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Another often overlooked fact is that multiple scattering events between the metallic tip and the sample can give rise to a signal enhancement that is not caused by a near-field effect.17 Besides careful polarization control, tip-sample approach curves, and good confocality of the Raman system employed, checking that the TERS signal changes reproducibly at distances well below the diffraction limit is another important step. This is shown in figure 9.
Figure 9. TERS spectrum of malachite green obtained using the Innova IRIS at two different locations separated by <90nm indicated by the blue and green dots in the above SPM image. The first spectrum at location 1 is displayed in blue, the second second spectrum at location 2 in green, and the third spectrum back at location 1 is shown in red proving the sub-diffraction lateral resolution capabilities and reproducibility.
After a topographic scan was taken, the tip was parked at the location indicated by the blue/red dot shown in the topographic data and a TERS spectrum was acquired. Under closed-loop control the tip was then moved to the location marked by the green dot and another Raman spectrum was taken. To verify that no sample damage occurred the tip was moved back to the original starting position and another spectrum was recorded. The intensity changes in the spectra between the two locations demonstrate that the resolution is indeed sub-wavelength and that no sample or tip damage occurred during the data acquisition. Lateral resolution for TERS is related to the active area of the signal enhancing tip and typically somewhere in the range of 10nm to 20nm.
Stress in materials can have a severe impact on device functionality and hence is an important parameter to know and control. Raman scattering is a good methodology for measuring stress in silicon devices by analyzing the shift of the first order Raman band at 520 cm-1. Unfortunately, the diffraction limit restricts those measurements to typically 1µm lateral resolution. Using TERS, one can extend those measurements to resolutions in the order of a few nanometers.
Figure 10 shows a spectral measurement obtained on a model device consisting of a 70nm layer of strained silicon residing on top of an ultrathin barrier layer of BaOx followed by bulk Si. As the TERS tip approaches the sample, the increased signal from the strained Si-layer is readily apparent. This opens the door for further studies and a variety of applications on silicon devices.
Figure 10. Tip enhanced Raman spectrum of Si device with 70nm thick strained Si layer on ultrathin BaOx followed by bulk Si. The increased signal from the strained Si layer upon tip approach is readily apparent. Courtesy of D. Kosemura, Meiji University, Japan.
Co-localized AFM and Raman instrumentation allows researchers to interrogate samples using both scanning probe techniques and optical spectroscopy, yielding detailed information about nanoscale properties and composition. Diffraction-limited AFM-Raman experiments are straightforward as is the interpretation of data. TERS provides chemical information on the nanometer scale.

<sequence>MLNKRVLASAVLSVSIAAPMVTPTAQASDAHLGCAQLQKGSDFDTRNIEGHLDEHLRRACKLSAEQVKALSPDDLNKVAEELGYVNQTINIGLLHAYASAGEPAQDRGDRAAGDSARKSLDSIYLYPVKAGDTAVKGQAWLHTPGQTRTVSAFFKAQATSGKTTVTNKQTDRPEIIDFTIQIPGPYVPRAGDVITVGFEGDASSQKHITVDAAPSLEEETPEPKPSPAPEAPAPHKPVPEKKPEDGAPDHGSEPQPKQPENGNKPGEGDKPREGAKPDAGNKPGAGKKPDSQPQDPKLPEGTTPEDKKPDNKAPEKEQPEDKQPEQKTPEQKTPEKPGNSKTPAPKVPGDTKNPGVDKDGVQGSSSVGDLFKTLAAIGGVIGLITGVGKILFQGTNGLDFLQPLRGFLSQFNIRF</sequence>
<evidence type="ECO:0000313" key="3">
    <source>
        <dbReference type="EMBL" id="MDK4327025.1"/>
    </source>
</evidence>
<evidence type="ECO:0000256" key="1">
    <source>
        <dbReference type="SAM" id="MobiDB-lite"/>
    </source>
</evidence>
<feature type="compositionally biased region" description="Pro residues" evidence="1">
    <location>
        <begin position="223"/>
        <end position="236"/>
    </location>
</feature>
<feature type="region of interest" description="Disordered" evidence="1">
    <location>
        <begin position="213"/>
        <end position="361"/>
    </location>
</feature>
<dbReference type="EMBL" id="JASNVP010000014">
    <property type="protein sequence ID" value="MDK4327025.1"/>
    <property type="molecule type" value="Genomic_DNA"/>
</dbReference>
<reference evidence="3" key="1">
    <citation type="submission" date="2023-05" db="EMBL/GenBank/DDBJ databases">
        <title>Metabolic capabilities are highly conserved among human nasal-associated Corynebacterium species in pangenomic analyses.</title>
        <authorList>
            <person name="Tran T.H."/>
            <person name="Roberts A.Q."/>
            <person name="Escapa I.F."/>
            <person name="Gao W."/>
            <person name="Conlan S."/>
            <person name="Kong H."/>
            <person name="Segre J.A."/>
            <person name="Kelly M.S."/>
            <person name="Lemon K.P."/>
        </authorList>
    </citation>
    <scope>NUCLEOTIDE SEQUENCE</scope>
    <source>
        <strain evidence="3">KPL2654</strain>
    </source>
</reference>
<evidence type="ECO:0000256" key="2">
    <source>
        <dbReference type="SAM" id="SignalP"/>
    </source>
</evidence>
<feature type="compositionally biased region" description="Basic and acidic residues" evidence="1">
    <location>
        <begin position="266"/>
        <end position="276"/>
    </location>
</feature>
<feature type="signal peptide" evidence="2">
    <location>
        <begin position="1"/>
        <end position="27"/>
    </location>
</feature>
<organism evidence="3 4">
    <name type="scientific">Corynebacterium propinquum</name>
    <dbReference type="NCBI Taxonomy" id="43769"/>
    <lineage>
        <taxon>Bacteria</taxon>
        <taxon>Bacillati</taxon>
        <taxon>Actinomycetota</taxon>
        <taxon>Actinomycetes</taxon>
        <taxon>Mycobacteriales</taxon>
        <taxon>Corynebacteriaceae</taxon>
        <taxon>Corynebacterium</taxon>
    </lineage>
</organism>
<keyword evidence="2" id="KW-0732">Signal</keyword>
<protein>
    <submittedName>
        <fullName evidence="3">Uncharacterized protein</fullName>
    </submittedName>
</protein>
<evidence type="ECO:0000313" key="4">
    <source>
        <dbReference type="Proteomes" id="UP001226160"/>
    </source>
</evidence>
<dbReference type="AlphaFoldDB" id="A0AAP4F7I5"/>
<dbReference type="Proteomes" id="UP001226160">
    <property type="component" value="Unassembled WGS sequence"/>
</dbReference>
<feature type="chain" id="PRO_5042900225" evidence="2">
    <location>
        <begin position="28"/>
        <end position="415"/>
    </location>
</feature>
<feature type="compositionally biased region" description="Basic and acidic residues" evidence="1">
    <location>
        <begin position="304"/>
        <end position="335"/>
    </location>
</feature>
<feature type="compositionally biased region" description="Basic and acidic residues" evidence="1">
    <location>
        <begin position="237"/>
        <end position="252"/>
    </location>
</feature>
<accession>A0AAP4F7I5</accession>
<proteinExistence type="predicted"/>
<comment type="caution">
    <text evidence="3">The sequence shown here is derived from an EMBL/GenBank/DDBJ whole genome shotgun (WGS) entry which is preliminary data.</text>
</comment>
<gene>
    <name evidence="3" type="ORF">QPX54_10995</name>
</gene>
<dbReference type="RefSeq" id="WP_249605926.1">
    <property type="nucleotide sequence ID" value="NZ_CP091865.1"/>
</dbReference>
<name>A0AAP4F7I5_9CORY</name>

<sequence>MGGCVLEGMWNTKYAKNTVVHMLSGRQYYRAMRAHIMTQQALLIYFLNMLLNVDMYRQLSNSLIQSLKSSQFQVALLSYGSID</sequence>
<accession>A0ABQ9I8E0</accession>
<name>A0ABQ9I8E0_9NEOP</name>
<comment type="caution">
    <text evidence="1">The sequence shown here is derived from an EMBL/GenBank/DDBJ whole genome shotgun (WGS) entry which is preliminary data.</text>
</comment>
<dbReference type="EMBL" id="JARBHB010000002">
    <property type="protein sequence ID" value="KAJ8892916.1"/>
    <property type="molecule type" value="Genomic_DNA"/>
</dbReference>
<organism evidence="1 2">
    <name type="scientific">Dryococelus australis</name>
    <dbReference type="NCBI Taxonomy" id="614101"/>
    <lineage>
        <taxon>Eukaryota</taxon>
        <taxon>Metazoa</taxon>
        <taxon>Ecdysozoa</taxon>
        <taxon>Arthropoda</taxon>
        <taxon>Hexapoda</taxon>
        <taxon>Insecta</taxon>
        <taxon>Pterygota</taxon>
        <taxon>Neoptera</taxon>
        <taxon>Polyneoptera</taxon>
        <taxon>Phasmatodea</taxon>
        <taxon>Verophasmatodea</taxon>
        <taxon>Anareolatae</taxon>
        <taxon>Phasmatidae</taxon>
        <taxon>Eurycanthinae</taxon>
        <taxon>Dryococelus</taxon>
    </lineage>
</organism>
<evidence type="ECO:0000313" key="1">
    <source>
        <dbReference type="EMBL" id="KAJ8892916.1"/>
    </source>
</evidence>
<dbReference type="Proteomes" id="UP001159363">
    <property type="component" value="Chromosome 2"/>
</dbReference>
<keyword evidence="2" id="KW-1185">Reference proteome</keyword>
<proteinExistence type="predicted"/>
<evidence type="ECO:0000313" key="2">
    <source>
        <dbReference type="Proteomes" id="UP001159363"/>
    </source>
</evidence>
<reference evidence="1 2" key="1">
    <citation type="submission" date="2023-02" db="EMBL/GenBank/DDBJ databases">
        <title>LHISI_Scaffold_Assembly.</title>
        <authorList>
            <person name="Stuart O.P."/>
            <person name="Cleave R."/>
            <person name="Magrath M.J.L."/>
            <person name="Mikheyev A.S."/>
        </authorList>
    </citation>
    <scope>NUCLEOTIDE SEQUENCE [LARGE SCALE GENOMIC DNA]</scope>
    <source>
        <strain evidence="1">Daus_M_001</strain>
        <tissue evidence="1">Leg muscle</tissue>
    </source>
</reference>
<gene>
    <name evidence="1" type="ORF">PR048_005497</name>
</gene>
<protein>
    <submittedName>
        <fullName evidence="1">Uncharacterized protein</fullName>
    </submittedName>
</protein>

TERS experiments are straightforward to execute but may require special consideration of the tip-sample interaction in the optical near-field for data interpretation.
8. A. Downes, D. Salter, and A. Elfick, “Finite Element Simulations of Tip-Enhanced Raman and Fluorescence Spectroscopy,” Journal of Physical Chemistry B 110 (2006): 6692-98.
9. Z. Yang, J. Aizpurua, and H. Xu, “Electromagnetic fieldenhancement in TERS configurations,’ Journal of Raman Spectroscopy 40 (2009): 1343-48.
10. R. Stöckle, Y.Suh, V. Deckert, and R. Zenobi, “Nanoscale chemical analysis by tip-enhanced Raman spectroscopy,” Chemical Physical Letters 318 (2000): 131-36.
11. T. Ichimura, S.Fujii, P. Verma, T. Yano, Y.Inouye, and S. Kawata, “Subnanometric Near-Field Raman Investigation in the Vicinity of a Metallic Nanostructure,” Physical Review Letters 102 (2009): 186101.
12. W.H.J. Rensen, Ph.D. thesis, University of Twente (2002).
13. S.B. Kaemmer, Bruker Applications Note 133 (2011).
14. J. Steidtner and B. Pettinger, “Tip-enhanced Raman spectroscopy and microscopy on single dye molecules with15nm resolution,” Physical Review Letters 100 (2008): 236101.
15. C.C. Neascu, J. Dreyer, N. Behr, and M.B. Raschke, “Scanning probe Raman spectroscopy with single molecule sensitivity,” Physical Review B 73 (2006): 193403.
16. K. Domke and B. Pettinger, “Studying Surface Chemistry beyond the Diffraction Limit: 10 Years of TERS,” ChemPhysChem 11 (2010): 1365-73.
17. R. Ramos and M. Gordon, “Near-field artifacts in tip-enhanced Raman spectroscopy,” Applied Physics Letters 100 (2012): 213111.
18. I. De Wolf, “Micro-Raman spectroscopy to study local mechanical stress in silicon integrated circuits,” Semiconductor Science and Technology 11 (1996): 139-54.
By Stefan Kaemmer, Ph.D., Bruker Nano Surfaces (firstname.lastname@example.org)
Acknowledgements: The author would like to thank Markus Raschke, Samuel Berweger, and Joanna Atkin (University of Colorado/Boulder) for many fruitful discussions and help during TERS measurements. The help of D. Kosemura (Meiji University/Japan) for designing the silicon device and assistance with data acquisition is greatly appreciated. Finally, the guidance of Tim Batten and Tim Prusnik (Renishaw) for analyzing Raman data is highly valued.